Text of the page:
I’ve wasted a few hours finishing an odd game called “Lab of the Dead,” a game in which you play a scientist doing experiments on zombies in an attempt to find a cure for their condition. It’s an oddly amusing game, for various reasons, and if you’d like to play it, do so before reading too much – I’m going to mention the ending.
Basically, the story is this: Zombie Apocalypse! You’re a scientist in an underground bunker, with an endless supply of test subjects (i.e., former humans) with a largely self-assigned goal of determining a cure. To do so, you have various weapons, food supplies (for the zombies), and objects, with which you poke and prod and tempt the zombies to ascertain and develop their reactions.
Along the way, you can research new items, as well as the subjects themselves (“this one likes candy,” along with some others). The items range from animals (dead and alive), weapons (chainsaws and crossbows, for example), and objects (guitars, stuffed bears, etc.).
Weapons are used to attack the zombie (with some attacks resulting in termination of the test subject). Many of the weapons yield permanent damage (which can affect how the zombie responds to other objects).
The weapons were amusing in a slightly horrific way. The game’s maturity level is affected by the constant (and often necessary) mutilation of the zombies; I found this rather disturbing, but the game makes clear that the zombies are dead; it’s supposed to be working with dead tissue that happens to respond, at that point.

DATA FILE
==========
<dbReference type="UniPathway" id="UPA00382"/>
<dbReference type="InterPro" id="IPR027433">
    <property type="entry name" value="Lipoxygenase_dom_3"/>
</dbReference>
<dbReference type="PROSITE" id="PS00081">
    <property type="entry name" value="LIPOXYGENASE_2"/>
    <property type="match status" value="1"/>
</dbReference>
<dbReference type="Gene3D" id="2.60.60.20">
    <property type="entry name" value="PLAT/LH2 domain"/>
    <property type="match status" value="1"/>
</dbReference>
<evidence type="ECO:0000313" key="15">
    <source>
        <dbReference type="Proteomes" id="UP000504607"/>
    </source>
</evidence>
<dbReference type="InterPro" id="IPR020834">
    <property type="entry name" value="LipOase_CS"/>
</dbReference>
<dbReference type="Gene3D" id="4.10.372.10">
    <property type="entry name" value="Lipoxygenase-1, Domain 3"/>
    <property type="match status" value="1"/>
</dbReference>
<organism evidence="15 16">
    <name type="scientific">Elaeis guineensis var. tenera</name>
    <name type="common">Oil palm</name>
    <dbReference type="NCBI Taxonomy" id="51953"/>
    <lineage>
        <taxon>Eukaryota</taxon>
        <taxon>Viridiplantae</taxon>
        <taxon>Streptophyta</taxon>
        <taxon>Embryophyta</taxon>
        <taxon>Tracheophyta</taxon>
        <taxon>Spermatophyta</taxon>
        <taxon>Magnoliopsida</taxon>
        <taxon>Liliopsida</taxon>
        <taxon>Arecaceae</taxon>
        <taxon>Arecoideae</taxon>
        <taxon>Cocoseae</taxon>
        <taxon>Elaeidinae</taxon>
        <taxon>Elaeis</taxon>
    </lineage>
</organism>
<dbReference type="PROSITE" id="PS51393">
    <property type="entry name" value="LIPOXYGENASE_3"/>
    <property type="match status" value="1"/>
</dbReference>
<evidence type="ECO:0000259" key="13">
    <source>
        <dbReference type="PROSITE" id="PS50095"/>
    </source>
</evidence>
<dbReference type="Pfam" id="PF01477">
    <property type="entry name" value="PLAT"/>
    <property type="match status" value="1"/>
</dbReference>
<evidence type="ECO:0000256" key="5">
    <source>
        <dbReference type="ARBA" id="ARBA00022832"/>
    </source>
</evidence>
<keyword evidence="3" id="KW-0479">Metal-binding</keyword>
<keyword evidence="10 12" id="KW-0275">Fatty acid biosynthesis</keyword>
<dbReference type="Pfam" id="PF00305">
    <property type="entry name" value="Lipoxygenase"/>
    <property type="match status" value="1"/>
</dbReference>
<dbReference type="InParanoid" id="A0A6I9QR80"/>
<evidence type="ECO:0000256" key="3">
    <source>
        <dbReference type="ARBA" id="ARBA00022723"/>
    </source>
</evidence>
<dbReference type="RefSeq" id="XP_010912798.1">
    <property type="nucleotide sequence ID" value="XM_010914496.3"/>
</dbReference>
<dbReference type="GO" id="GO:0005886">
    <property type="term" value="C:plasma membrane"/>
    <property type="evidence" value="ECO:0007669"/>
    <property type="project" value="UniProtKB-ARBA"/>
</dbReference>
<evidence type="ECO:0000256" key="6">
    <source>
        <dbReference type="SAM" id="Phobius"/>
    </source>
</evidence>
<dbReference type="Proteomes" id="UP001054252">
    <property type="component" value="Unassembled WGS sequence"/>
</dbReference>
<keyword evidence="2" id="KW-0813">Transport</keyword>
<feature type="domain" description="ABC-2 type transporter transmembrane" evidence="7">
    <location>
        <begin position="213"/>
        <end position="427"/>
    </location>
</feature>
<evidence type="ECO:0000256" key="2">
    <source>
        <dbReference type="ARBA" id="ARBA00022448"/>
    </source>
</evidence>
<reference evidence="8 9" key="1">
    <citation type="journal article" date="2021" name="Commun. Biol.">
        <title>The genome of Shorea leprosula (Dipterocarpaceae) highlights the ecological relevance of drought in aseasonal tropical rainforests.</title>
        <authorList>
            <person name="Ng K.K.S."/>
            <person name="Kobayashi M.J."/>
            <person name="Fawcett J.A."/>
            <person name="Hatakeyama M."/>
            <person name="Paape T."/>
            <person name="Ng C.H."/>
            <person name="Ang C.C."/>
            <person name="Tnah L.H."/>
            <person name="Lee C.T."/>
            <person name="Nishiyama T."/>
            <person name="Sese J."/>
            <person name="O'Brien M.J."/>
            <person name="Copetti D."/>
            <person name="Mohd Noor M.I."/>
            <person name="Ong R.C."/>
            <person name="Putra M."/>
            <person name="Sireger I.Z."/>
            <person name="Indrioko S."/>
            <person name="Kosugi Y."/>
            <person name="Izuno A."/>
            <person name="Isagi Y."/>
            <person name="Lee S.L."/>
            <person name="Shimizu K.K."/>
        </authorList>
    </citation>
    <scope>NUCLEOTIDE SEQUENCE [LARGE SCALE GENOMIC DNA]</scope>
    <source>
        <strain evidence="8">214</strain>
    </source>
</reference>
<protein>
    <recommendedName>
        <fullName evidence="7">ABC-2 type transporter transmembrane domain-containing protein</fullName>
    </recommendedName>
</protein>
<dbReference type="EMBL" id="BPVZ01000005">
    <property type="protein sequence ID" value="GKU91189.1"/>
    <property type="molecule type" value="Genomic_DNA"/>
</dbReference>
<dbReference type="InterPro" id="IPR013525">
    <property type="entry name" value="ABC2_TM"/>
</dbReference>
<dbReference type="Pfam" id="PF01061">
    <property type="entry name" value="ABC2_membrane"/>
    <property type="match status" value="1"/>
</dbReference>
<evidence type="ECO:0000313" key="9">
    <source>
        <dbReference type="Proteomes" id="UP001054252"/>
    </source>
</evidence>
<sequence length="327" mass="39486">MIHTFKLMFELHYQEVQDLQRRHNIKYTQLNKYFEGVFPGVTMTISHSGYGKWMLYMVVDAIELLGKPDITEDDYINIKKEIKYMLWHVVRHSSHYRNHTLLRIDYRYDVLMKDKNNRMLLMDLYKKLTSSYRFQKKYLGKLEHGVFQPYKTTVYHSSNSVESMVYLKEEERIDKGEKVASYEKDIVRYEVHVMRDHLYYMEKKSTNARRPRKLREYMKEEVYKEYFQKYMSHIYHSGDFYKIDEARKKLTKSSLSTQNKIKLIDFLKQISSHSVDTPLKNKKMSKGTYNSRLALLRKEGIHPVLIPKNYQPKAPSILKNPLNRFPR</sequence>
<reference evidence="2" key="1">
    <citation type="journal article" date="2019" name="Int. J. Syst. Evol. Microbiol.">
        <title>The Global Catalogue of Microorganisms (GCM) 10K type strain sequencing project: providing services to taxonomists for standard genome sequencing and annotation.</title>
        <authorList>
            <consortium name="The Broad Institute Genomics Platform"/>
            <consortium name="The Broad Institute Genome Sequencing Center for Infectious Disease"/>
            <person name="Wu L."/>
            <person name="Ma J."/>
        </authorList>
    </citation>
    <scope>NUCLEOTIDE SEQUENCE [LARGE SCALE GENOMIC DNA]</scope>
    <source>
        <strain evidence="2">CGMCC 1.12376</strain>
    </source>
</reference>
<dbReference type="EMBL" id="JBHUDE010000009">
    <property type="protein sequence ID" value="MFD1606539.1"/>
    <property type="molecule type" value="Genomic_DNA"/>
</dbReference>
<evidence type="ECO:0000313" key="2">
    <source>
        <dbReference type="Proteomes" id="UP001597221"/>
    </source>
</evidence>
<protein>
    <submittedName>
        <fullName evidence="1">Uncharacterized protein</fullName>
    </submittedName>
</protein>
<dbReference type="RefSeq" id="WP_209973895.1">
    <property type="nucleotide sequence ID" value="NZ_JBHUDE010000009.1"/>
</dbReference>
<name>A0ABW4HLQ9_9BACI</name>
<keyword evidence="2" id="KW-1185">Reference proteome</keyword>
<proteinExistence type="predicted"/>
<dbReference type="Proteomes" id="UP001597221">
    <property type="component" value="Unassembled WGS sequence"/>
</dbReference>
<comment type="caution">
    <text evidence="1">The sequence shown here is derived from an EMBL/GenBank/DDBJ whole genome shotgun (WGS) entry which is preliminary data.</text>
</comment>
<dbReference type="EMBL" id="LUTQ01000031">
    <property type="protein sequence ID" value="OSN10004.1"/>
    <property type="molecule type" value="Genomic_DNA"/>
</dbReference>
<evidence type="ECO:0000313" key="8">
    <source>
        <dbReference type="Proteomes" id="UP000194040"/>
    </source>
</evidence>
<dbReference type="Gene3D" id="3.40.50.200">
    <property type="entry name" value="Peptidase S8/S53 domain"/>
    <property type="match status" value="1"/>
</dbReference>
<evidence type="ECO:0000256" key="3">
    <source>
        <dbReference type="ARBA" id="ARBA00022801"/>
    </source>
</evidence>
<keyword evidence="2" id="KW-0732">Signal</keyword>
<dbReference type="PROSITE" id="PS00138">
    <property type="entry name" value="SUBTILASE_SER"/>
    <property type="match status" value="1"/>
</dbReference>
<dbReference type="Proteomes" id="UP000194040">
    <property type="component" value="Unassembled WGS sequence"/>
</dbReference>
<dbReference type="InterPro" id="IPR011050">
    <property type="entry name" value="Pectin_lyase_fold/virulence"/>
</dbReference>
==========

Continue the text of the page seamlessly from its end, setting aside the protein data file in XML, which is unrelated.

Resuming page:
And therein lies the amusement. The game’s basic premise is that you are basically applying behavioral psychology to zombies, in an attempt to find a cure for a weaponized virus.
It does not end well for anyone; at one point, lacking support from the military sponsors who are guarding you, you actually kill off everyone with you (which gives you more test subjects, naturally, as well as some other less savory things to work with.) Even after you’ve accomplished the game’s goals, you… basically give up, doing whatever you want until you decide to stop playing.
It’s pretty obvious from early on that this is the case. You’re the one scientist, using prior research that clearly lays out the viral nature of the zombies’ genesis. Your cure would rely in genetic engineering as well, or at least something to block the function of the virus that causes zombification.
Yet you’re using behavioral psychology! You’re saying, “given stimulus X, with this precondition, I will get result Y,” throughout the whole game. You can “teach” the zombies slightly, in that the results establish a pattern for the test subject (i.e., give it a doll enough and it plays with it appropriately), but at no point do the zombies indicate anything more than a very passing concept of past, future, or anything.
They’re basically reptilian brains: eat, eat, eat. Only when satiated do they really change behaviors. Regression is trivial; train it to play a drum, for example, then beat it with sticks, and its behavior goes back to raw aggression with no memory of knowing how to play a drum until you repeat the “training” by treating it nicely.
That said, it’s an amusing game. Not a fun one, as such, in that now that I’ve finished it I’m not likely to ever play it again, but I was curious as to whether the authors were going to decide Behaviorism was a way to “cure” zombies – and no, it wasn’t.